# Does anyone have tips or tricks for remembering the function of mode harmony?

When I mean by that, I understand how the 7 modes are constructed:

• Ionian: Major scale with no alterations
• Dorian: natural minor scale with 1 alteration: #6
• Phrygian: natural minor scale with 1 alteration: b2
• Lydian: Major scale with 1 alteration: #4
• Mixolydian: Major scale with 1 alteration: b7
• Aeolian: natural minor scale
• Locrian: natural minor scale with 2 alterations: b2, b5

Does anyone have tips or tricks for remembering the function of mode harmony?

My intention is to create chord progressions with Modal Interchange to create more color without any cheatsheet or just one-way Practice in 12 keys and remember day by day and stop using a cheatsheet — just use it for reference only and apply this concept as much as I can. Do you have any advice on this topic? or Would you share how you learn to pass through this obstacle?

• Could you clarify what you mean by "the function of mode harmony"? Oct 8, 2022 at 21:00
• Thank you for editing my text, I really appreciate that. Oct 8, 2022 at 22:41
• Hi Papoom. Glad to help; welcome to the site. My understanding of your question is that you're looking for help memorizing the alterations for each mode. Is that correct? Oct 8, 2022 at 22:45
• Yes, I really appreciate that. when I mean by the function of mode harmony I mean chord progression within the mode itself for example C major chord progression contains a D minor (II-) chord but in C Lydian (parallel) Characteristic chords are II and VII- and The purpose for me to remember this because of Modal interchange for borrowing chord from a given mode and using them in chord progression to make more color or interesting, Thank you for your time. Oct 8, 2022 at 22:50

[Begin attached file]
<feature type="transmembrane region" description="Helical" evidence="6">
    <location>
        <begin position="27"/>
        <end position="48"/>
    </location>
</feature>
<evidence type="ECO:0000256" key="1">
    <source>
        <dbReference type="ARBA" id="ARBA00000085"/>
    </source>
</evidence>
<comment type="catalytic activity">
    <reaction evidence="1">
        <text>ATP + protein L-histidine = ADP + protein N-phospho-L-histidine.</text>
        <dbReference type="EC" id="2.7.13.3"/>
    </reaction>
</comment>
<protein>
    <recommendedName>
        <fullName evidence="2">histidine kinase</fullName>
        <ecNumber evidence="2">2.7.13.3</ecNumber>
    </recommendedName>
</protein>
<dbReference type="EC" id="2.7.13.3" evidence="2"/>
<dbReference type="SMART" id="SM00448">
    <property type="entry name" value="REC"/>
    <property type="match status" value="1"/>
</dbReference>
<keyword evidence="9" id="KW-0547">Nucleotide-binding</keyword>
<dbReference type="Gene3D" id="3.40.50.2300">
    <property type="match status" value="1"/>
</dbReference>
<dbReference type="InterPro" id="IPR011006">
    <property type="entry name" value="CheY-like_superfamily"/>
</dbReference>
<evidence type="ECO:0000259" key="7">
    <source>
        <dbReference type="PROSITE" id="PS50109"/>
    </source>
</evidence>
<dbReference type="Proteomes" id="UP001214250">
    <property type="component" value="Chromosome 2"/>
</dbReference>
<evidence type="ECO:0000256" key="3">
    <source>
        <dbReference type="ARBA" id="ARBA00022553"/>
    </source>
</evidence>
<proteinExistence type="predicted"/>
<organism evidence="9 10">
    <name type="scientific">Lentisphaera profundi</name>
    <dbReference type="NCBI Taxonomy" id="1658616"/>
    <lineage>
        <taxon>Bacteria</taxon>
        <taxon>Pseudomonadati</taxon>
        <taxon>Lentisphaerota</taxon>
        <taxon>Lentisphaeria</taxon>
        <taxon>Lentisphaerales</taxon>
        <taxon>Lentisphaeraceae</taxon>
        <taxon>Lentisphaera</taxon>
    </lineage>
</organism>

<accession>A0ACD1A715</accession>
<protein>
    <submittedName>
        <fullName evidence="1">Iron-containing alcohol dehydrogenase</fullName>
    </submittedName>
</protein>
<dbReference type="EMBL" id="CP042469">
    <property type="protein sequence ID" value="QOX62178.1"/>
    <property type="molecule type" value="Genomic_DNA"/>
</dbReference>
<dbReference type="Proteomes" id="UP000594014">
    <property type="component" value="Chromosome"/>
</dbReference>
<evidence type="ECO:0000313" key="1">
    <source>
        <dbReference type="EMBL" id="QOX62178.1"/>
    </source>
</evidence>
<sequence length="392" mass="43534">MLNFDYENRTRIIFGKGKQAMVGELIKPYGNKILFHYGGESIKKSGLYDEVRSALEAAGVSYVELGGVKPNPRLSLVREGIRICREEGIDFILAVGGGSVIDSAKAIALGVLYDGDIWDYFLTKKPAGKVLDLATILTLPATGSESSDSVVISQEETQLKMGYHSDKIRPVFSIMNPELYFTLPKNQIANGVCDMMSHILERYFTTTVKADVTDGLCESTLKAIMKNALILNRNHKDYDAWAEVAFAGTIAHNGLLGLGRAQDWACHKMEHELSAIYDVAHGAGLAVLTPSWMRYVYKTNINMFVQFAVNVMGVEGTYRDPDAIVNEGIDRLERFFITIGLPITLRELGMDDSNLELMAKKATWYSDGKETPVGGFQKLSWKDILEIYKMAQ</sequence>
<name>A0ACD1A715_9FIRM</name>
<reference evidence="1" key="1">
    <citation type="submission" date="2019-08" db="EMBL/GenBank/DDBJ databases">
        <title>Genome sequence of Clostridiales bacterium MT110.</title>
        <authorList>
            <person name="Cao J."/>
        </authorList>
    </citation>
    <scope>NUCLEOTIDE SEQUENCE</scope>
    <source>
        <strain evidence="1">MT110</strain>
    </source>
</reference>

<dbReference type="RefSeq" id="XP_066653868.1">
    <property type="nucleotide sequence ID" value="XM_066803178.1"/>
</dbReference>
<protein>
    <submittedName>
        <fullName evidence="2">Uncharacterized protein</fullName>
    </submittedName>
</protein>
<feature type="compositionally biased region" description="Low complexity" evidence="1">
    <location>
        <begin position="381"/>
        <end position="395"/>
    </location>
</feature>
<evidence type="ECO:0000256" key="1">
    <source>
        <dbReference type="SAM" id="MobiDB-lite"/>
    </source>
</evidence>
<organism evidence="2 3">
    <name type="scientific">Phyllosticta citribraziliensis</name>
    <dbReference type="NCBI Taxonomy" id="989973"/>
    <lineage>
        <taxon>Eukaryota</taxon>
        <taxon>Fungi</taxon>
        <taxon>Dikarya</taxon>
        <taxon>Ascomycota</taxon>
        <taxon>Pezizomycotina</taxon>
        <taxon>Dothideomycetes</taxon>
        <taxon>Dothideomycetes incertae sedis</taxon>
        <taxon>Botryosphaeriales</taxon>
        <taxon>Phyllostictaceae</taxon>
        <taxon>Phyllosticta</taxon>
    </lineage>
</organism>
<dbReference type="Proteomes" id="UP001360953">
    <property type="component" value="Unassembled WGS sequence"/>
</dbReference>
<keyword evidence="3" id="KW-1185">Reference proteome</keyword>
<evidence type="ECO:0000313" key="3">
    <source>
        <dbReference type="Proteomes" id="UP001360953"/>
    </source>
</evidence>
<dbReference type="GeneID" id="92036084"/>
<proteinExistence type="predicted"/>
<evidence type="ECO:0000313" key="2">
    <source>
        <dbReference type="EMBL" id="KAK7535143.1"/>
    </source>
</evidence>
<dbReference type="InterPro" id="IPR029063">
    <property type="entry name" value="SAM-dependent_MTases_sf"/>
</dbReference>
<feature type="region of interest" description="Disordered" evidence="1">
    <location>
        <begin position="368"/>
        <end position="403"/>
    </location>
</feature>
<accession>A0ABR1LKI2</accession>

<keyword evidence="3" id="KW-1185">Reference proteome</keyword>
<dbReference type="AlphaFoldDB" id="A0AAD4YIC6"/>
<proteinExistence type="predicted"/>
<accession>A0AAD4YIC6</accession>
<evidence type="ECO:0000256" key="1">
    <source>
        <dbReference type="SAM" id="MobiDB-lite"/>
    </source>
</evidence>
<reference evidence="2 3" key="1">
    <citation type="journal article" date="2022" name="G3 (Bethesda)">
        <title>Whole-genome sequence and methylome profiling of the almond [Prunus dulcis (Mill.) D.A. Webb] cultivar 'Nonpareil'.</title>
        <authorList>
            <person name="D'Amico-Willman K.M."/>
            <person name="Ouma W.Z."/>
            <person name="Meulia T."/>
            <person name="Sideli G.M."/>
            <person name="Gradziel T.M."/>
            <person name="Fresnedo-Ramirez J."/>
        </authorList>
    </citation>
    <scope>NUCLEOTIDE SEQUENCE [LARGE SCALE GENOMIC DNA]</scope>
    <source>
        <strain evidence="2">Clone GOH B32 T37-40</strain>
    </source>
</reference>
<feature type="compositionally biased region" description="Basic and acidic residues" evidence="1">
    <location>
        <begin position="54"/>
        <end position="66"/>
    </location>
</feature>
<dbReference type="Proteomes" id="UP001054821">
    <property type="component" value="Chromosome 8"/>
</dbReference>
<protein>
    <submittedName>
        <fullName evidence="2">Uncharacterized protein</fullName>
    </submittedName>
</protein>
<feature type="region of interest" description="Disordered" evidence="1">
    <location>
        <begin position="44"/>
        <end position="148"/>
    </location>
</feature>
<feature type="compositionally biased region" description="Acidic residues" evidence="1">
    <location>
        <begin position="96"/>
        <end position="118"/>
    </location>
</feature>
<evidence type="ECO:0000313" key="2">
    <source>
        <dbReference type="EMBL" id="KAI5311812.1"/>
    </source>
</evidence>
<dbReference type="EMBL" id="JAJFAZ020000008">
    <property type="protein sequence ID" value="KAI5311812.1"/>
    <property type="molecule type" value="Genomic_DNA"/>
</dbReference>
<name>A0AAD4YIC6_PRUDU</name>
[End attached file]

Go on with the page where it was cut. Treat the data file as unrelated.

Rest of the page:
• Oct 10, 2022 at 0:08

TLDR; I don't think there is one. As others have already said, you can probably theoretically justify borrowing1 just about any chord.

Let's start by constructing a table of the modes and the 4 note chords that would be built from each scale degree. I'm using all caps roman numerals throughout, even though the case usually indicates chord quality, but it is much simpler if we just stick with the caps, and I didn't want to use numerals for the scale degree to help separate the scale degree from the chord qualities.